I should be so lucky ….

The Luck Factor: The Scientific Study of the Lucky Mind by Dr Richard Wiseman

Richard Wiseman’s speciality is a fascination with the quirkier side of psychology, (his website and blog are here).  A magician and psychologist based at the University of Hertfordshire, (which is still Hatfield Poly in my mind), he and his team investigate the science behind the paranormal, luck, belief, self-help, deception and much more. He regularly pops up on TV to explain quirky behaviours, and pleasantly and wittily debunks liars and cheats.

In these turbulent days of recession, and all round insecurity, who wouldn’t hope for a bit of luck – winning the Euromillions would do nicely!!!  Few will get that lucky of course – but luck is more than just having pots of money. According to Wiseman, there are lots of little things that we can do to improve our Luck Profile, and from years of research and interviews, he has distilled it down into four principles – which I’ll explain in a mo.  However, one really important thing to realise is that we’re not born lucky – we make our own luck through our mental attitudes and behaviour, and optimism plays a large part in this.

The Luck Factor is not just a popular science book though, it’s also a self-help manual.  After the introduction, the first thing we’re asked to do is to make an initial Luck Profile, grading our responses to a range of questions – from talking to strangers in a queue, to degrees of optimism, and learning from mistakes.  The twelve questions in the Luck Profile between them subdivide into Wiseman’s four principles, and form the bases of the following chapters.  This profile will be referred to throughout the book, and your scores will indicate the main areas you need to work on to improve your luck.  Without further ado, they are:

  1. Maximise your chance opportunities.
  2. Listen to your lucky hunches.
  3. Expect good fortune.
  4. Turn your bad luck into good.

Simples!  However, of course it’s more complex than that, and may require some hard work, especially if, like me, you’re more of an introvert than extrovert. You’ll never know if you’re in the right place at the right time unless you make the most of each experience.  We’re encouraged to build a ‘network of luck’, to talk to people and be open to new experiences, but also to try to be relaxed about life. Lucky people make the most of intuition and learn when to trust their gut feelings – not just in love, but all areas of life.  According to Wiseman, one of the ways of boosting your intuition is meditation – something I’ve never done – maybe I should start now… I’ve always been broadly optimistic, never being Eeyoreish for long periods. Having had a few hard knocks over the past year and a half, I am trying to look forward to a positive future.  Banishing negative expectations is a key, and being optimistic about goals and people. Turning luck around is harder – finding the up side in bad experiences, learning from our mistakes, but not dwelling on it even if you have to take the long view – it’ll all end up alright in the end.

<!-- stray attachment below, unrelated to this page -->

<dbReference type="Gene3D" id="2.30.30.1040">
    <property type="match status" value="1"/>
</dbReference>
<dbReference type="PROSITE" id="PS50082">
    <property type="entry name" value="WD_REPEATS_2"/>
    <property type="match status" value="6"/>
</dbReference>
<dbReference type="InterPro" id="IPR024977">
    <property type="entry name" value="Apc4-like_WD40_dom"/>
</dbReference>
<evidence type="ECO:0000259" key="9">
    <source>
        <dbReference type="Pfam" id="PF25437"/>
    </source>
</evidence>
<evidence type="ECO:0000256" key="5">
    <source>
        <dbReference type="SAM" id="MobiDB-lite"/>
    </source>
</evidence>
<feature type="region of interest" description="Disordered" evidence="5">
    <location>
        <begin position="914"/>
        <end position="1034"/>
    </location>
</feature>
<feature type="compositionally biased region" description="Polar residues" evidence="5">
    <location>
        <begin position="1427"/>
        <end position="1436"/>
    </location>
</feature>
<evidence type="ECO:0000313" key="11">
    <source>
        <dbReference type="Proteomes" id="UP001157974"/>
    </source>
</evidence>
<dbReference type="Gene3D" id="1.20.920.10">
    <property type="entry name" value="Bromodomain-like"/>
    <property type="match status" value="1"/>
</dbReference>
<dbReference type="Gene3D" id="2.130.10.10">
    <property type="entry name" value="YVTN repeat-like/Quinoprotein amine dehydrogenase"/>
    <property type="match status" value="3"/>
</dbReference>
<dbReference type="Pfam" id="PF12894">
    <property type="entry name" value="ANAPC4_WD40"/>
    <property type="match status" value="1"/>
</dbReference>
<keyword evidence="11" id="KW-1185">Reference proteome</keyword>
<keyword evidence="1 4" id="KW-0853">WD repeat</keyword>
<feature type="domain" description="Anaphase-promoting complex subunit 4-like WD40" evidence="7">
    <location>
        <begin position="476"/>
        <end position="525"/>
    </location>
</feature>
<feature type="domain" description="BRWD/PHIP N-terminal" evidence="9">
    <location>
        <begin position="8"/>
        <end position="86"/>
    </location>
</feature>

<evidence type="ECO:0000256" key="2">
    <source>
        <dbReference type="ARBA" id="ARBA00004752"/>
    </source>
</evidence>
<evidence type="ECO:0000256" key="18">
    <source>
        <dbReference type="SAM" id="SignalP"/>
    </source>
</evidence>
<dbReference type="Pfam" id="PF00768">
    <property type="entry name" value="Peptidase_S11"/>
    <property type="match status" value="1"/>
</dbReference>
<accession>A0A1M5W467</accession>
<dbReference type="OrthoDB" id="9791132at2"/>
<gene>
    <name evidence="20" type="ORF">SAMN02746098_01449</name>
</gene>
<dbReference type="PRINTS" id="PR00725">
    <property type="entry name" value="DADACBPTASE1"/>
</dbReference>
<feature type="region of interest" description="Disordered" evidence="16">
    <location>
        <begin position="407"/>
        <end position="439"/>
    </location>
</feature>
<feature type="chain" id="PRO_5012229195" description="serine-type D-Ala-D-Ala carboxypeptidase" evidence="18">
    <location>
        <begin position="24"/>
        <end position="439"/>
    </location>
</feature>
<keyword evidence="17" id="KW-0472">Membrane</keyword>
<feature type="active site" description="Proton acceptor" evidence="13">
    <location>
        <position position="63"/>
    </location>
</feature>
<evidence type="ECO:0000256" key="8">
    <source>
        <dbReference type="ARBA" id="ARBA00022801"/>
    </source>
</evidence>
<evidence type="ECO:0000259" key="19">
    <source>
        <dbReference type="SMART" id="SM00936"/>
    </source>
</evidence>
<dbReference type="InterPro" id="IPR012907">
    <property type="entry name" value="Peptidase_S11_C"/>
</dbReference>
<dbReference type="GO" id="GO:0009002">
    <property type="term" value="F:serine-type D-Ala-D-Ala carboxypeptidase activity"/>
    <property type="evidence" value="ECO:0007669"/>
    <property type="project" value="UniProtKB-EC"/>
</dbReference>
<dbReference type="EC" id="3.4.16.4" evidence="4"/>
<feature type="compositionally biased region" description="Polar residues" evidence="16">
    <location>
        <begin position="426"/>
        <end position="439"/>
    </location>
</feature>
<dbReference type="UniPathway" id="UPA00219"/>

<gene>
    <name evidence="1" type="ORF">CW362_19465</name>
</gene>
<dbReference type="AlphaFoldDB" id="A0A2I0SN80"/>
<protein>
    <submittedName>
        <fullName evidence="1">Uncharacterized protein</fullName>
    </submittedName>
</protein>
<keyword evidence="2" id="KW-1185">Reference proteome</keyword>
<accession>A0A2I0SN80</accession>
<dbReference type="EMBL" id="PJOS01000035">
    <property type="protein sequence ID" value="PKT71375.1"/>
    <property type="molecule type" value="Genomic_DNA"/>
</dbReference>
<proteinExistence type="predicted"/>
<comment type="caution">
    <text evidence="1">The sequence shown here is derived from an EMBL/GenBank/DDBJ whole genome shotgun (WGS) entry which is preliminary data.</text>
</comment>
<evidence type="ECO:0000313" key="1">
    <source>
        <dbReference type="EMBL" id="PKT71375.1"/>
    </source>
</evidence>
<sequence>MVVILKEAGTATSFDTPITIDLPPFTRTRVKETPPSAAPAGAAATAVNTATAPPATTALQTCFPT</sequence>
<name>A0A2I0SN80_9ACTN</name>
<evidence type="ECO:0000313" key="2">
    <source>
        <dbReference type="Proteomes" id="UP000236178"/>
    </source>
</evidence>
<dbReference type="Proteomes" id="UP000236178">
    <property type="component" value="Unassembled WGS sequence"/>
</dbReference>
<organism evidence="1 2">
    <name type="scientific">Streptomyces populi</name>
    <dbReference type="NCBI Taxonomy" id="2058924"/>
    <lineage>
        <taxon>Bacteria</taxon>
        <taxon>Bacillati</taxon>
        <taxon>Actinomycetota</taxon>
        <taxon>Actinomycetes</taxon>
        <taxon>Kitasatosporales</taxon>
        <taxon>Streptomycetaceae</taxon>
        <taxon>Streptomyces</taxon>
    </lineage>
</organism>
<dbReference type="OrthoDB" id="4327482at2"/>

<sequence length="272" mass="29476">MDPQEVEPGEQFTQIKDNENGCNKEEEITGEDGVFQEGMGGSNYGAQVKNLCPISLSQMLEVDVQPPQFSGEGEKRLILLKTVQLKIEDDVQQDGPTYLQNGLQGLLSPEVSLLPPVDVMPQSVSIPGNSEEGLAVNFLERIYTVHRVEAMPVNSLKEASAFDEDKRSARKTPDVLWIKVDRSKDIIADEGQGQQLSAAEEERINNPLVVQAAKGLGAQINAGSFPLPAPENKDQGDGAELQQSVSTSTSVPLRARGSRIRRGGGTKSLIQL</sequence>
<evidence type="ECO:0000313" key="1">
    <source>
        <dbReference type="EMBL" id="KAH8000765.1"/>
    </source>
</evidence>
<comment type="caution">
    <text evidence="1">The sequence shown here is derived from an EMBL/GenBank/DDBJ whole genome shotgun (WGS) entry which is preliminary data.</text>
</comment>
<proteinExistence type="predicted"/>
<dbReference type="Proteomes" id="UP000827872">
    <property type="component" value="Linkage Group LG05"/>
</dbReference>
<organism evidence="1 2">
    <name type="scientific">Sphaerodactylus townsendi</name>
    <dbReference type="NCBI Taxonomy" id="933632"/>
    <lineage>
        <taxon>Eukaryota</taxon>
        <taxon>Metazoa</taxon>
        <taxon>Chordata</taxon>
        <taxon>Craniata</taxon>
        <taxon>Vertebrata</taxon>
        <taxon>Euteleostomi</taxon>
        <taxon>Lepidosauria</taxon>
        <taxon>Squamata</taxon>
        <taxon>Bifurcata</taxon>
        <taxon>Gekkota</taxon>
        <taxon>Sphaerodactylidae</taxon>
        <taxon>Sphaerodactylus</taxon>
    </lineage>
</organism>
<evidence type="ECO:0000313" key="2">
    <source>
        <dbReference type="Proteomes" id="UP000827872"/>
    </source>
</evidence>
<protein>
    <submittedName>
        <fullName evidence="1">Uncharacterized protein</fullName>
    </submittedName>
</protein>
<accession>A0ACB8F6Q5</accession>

Each chapter of the four principles has loads of examples, interviews, quizzes and exercises and has illustrative charts and statistics. The final chapters show how implement what you’ve found out about your luck profile and how to put it into use – but one step at a time.

It’s all common sense really, but it’s always good to be reminded about things and this was a revealing read. Yes, I have a lot to work on – but I’m looking forward to it.  More a self-help manual than a pure popular science book, the rules do tend to become a bit repetitive like a mantra, but it was a quite interesting look into just one facet of the huge science of psychology.  (6.5/10)

Apparently lucky people are more likely to find coins on the street, unlucky people just don’t see them.  I found 5p last week, so maybe my luck is changing!

I’ll close with a memorable quote on luck from Dirty Harry, as uttered by the inimitable Clint …

 I know what you’re thinking. “Did he fire six shots or only five?” Well, to tell you the truth, in all this excitement I kind of lost track myself. But being as this is a .44 Magnum, the most powerful handgun in the world, and would blow your head clean off, you’ve got to ask yourself one question: Do I feel lucky? Well, do ya, punk?

* * * * *
I bought my copy. To explore further on Amazon, click below:
The Luck Factor: The Scientific Study of the Lucky Mindby Dr Richard Wiseman, pub Arrow, 2003, 240 pages.

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4 thoughts on “I should be so lucky ….

  1. Pingback: I love Non-Fiction really … « Gaskella

  2. I casn tick three of the four – it’s just the tricky last one that I’m not so sure about!
    Having said that, I’m not a huge fan of self-help books really as their advice is generally so blindingly obvious!
    Might try meditation at some point – always supposing that I can find the space and time and get left alone long enough to feel anything more than exasperation – but I have a feeling that I would be more likely to fall asleep than reach an enhanced state!
    Interesting post though!

  3. I completely agree with this philosophy – you make your own luck in this life. Despite my dislike of self-help books, this does give some useful principles to work on. Interesting website too.

    Love your blog design

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